Technical Debt is a topic that is much discussed and usually in negative terms. I’m not going to make the case that you should have lots of it, but I am going to make the case that discussion about it is sometimes not as nuanced as perhaps it should be.
A little while ago, On Exactitude in Technical Debt from one of the O’Reilly Programming Newsletters put this well. The piece makes sensible points about Technical Debt being an analogy, not a precise measure, and not going over the top in trying to quantify or indeed trying to quantify at all.
I agree with the highly relatable “Not to get obsessive about things”, and I agree that we need a currency in which to exchange ideas with non-technology people, but there are a few things I don’t especially agree with, which I will explore here.
Software doesn’t rust?
I have frequently used an analogy with building maintenance – apt, possibly, when your CFO is also your facilities manager. Making the point when you take a lease on a building, you expect to pay for cleaning, for replacement of furniture and for redecorating at various intervals – and that you make provision for this in your accounts. The cost of ownership, so to speak, is tangible.
Software isn’t exactly like that, though, is it? The software remains in more or less the state it was when you installed it; modulo bug fixes on the way.
So when the article talks about “Software Rot” or “Entropy”, that’s not really apt, is it? The software itself is not changing; it’s the environment it finds itself in that is changing.
Software doesn’t rust, as Joel Spolsky said more than 20 years ago in Things You Should Never Do, Part 1, where he says you should not go for a ground-up rewrite, ever.
Spolsky doesn’t mean that you should not do anything at all about your code, he’s just saying that much of its hairiness is likely down to bug fixes along the way that later generations of engineers will have no idea about the need to fix, and if writing from scratch would simply re-introduce bugs which were long ago fixed.
He also makes the point that an engineer’s judgement about a piece of code they are working on is always “It’s an unholy mess” and suggests that it is down to three main concerns: structural, efficiency and aesthetic. He suggests incremental remedies for these that fall short of a rewrite.
It ain’t broke, don’t fix it
I think he’s right to observe that any engineer presented with almost any piece of code that they are asked to maintain or modify will say, “That’s an unholy mess”.
This is, in fact, my first law of software engineering: if you ask a plumber to visit your property to fix something or to install something, the first thing they will do is suck through their teeth and say: “Who installed this for you then?” Rabin’s first law says that all engineers are plumbers. A theme I have expanded on many times before and once in writing: Star Trek’s Scotty, Plumbers and CTOs.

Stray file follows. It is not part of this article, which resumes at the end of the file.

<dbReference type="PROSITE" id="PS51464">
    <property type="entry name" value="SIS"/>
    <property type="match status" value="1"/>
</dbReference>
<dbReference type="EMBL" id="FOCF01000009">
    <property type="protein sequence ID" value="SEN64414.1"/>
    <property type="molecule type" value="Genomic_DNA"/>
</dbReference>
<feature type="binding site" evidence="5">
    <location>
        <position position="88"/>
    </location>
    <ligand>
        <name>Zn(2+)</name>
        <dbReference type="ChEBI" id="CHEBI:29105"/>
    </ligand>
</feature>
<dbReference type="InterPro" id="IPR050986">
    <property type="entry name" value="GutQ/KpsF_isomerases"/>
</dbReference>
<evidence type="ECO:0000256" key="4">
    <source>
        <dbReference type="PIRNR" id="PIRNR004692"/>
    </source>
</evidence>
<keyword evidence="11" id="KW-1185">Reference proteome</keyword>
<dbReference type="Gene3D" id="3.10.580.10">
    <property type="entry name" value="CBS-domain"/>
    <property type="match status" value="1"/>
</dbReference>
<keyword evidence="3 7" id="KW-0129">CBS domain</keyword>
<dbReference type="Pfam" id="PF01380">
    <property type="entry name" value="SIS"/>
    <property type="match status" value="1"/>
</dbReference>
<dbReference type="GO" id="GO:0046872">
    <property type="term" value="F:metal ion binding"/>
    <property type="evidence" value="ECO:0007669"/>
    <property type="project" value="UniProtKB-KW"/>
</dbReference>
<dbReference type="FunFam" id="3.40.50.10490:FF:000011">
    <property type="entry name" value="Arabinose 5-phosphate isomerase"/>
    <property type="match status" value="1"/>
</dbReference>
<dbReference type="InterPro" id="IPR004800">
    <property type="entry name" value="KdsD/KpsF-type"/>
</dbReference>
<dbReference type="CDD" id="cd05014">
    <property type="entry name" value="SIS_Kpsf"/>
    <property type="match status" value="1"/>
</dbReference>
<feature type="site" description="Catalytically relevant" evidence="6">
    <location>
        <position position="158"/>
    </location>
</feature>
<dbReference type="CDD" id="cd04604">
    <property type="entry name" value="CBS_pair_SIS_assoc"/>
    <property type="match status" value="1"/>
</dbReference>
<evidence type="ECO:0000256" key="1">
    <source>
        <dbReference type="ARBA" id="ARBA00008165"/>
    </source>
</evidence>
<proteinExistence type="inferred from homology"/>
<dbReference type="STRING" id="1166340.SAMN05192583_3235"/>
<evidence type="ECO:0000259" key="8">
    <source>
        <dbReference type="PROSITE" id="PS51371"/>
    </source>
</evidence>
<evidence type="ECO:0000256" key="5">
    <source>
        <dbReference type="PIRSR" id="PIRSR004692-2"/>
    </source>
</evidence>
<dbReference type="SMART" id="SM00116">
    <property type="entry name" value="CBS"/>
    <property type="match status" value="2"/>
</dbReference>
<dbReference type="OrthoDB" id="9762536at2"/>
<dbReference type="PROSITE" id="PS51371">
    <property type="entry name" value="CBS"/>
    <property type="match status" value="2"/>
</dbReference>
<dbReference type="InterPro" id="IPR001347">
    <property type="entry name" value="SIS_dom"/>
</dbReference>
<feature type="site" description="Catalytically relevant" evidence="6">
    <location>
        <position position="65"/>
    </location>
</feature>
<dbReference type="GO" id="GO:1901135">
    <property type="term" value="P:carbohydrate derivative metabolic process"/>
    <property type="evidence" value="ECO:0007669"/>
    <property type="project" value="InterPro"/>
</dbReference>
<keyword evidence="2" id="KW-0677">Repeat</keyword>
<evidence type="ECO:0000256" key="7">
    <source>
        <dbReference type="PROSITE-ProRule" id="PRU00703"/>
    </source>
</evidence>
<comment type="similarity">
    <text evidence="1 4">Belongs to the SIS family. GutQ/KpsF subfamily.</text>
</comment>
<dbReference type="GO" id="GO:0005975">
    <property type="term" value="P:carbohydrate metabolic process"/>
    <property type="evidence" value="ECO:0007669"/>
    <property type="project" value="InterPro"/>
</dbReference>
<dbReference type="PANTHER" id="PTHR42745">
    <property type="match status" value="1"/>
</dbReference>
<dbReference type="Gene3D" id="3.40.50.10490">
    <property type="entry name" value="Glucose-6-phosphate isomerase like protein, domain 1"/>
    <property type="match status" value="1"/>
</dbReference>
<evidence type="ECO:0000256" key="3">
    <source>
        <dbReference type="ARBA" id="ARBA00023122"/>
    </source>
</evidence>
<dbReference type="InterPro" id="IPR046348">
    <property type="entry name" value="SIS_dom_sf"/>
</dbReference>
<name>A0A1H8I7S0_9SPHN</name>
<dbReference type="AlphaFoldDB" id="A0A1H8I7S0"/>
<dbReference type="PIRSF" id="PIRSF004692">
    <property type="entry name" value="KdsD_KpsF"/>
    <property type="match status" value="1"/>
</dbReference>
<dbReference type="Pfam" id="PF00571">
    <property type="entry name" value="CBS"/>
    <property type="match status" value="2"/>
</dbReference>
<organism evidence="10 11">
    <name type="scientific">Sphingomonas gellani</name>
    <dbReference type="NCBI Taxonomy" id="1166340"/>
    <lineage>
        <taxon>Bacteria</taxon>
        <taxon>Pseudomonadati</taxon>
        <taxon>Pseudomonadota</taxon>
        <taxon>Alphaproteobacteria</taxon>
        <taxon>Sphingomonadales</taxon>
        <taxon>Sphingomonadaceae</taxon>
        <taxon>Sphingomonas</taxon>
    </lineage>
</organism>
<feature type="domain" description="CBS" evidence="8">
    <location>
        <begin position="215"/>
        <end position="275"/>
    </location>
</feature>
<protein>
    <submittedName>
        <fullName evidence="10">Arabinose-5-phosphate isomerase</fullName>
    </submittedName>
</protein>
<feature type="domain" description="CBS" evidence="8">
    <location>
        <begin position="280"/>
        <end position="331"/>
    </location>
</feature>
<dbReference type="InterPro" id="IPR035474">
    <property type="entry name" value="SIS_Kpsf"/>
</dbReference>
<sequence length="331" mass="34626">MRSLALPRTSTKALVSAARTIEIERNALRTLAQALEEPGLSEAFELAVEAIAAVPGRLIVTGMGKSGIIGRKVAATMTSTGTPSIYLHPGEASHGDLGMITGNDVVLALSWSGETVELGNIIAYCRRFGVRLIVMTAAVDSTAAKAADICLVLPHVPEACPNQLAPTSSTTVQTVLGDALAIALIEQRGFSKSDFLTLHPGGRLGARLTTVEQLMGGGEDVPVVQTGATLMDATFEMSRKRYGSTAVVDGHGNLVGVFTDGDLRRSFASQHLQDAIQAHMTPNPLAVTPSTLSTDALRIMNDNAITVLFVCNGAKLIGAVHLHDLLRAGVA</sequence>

I’m a big fan of Joel Spolsky, and once had the pleasure of him visiting my workplace, when I had the honour of hosting a question-and-answer session with him. It was great to see how many fanboys (of both sexes) came to hear him. So I feel a little impudent in suggesting that his analysis doesn’t quite go far enough.
Measuring how broke it is
The fact that a piece of software is structurally poor will lead an engineer to say it needs a rewrite – as an instinctive aesthetic reaction. Yet ugliness is not a reason, on its own, to refactor (and especially not rewrite).
Much more important are reasons like enhancing it is taking an increasingly long time (the main reason cited in the O’Reilly article); hence there is a real cost to it being the way it is. And a foreseeable economic argument that says that a refactor is actually worth the investment on the grounds of reduced future costs (of development), reduced future costs of operation, increased reliability and reduced risk.
So, in the end, to contradict the O’Reilly piece, I think that there is a quite sensible and pragmatic quantitative measure that can be put on technical debt that is completely outside any aesthetic judgement, other than, perhaps, the credibility of the engineering team in asserting lower future costs once they get rid of the previous plumber’s incompetent work.
At least it makes a basis of management choice that is grounded in business assumptions: if we do it, we get these business benefits, if we don’t, then we get these disbenefits.
It is broke, but still don’t fix it
Also, completely related to this topic is knowing what phase your particular piece of technical debt is in. And this is where I am saying that Spolsky is not going far enough. As Alice is asked in Alice’s Adventures in Wonderland: